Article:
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24 July 2013

Brian Eno/Harold Budd with Daniel Lanois - 'The Pearl' (Editions EG)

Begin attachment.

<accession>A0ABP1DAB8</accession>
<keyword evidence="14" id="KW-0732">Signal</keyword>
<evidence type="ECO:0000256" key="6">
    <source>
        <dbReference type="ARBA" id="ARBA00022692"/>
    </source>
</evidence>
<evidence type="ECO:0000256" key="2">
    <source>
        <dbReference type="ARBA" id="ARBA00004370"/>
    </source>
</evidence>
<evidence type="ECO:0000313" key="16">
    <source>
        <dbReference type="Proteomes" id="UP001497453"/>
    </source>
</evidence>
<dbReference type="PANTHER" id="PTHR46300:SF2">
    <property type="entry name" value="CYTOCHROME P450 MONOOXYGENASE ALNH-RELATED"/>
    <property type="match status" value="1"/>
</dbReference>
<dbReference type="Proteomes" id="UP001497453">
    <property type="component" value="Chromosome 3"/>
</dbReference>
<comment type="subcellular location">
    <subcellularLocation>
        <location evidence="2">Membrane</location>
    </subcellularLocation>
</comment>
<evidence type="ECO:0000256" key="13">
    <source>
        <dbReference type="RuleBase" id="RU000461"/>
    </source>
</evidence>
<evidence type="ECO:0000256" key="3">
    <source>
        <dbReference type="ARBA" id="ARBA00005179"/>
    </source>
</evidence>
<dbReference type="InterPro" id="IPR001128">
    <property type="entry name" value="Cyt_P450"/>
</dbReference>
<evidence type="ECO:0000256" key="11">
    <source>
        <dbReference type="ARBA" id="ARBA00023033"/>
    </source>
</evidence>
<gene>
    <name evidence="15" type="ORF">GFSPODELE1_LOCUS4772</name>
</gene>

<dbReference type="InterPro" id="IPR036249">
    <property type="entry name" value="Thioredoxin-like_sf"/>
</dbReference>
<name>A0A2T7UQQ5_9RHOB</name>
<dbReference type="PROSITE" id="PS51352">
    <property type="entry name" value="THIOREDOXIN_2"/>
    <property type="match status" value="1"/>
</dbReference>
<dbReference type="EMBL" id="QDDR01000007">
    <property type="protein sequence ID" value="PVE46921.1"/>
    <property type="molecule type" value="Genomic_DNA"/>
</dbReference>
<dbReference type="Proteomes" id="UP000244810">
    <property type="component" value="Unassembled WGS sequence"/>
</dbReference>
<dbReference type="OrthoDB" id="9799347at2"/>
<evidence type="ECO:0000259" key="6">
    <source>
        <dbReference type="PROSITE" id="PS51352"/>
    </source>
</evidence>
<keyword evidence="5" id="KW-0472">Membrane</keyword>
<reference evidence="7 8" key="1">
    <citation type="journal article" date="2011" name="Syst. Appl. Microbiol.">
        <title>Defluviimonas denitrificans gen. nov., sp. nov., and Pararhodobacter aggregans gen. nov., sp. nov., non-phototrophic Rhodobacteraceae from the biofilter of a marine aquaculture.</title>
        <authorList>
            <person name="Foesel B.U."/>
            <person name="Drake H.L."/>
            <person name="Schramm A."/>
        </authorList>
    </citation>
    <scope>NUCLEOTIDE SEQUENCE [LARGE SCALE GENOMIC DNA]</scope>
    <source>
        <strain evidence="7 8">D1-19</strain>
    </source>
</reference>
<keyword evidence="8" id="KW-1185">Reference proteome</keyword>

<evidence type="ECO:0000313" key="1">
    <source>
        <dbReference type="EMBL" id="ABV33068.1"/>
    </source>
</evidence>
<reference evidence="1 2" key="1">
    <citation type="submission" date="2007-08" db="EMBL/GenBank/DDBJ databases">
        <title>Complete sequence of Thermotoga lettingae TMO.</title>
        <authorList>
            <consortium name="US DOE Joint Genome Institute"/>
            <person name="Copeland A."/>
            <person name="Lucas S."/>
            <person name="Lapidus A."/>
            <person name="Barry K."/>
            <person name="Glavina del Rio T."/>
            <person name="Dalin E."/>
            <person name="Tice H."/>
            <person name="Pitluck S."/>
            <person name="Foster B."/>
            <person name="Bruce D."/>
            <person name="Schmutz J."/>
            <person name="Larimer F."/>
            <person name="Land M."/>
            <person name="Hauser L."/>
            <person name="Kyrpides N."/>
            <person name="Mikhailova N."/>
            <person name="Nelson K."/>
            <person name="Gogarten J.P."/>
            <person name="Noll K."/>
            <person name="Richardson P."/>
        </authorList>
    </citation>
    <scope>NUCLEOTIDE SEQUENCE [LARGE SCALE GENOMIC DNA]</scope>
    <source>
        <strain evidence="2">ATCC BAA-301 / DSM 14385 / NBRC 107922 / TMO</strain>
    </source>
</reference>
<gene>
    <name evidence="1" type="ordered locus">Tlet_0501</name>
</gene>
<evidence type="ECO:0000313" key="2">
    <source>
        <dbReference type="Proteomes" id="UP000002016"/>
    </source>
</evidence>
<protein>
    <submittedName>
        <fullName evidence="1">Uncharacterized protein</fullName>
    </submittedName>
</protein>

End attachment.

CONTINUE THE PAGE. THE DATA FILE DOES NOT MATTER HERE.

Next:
It's a summer day and my window is open while I revisit The Pearl, an album that I remember as being deceptively intangible, always slipping away from a centre. With the voices of children, playing in a nearby park, creeping in with the various wind, traffic and bird sounds, it's difficult to distinguish Eno's production techniques  on this album from what's drifting in. Drift it does, and I realise as soon as I pull this off my shelf that I should really file it under B for Budd (and that is in fact where it will be refiled) but I imagined that one day I would have The Plateaux of Mirrors to put alongside it, which never happened. Budd's piano is the constant, sometimes glowing with a harmonic resonance that is beautiful if a bit easy. It's not a thick sound, and when it really gets sparse, as on 'Against The Sky', allowing its minor key intervals to wire-frame a mood, it's an exceptional entry. Daniel Lanois gets a co-credit here and I'm not sure what he's done and what's Eno, but it's all so delicate that I'm sure the party sessions afterwards were legendary. If you haven't heard this record but know anything about these musicians, you can probably guess what it sounds like. "New age" is the term often thrown about and it's definitely a step closer to it than than, say, Music for Airports - in terms of how 'active' it is, and how much it follows musical conventions of melody/harmony. It's somber as it should be, and because this is such a pre-defined concept there's no chances to be taken. I like this album - I don't listen to it regularly, but at any volume it has the power to completely transform a situation, even if it's more felt than heard. My Eno trip ends here as I don't think his later work tends to appear on vinyl, so no Nerve Net for us.

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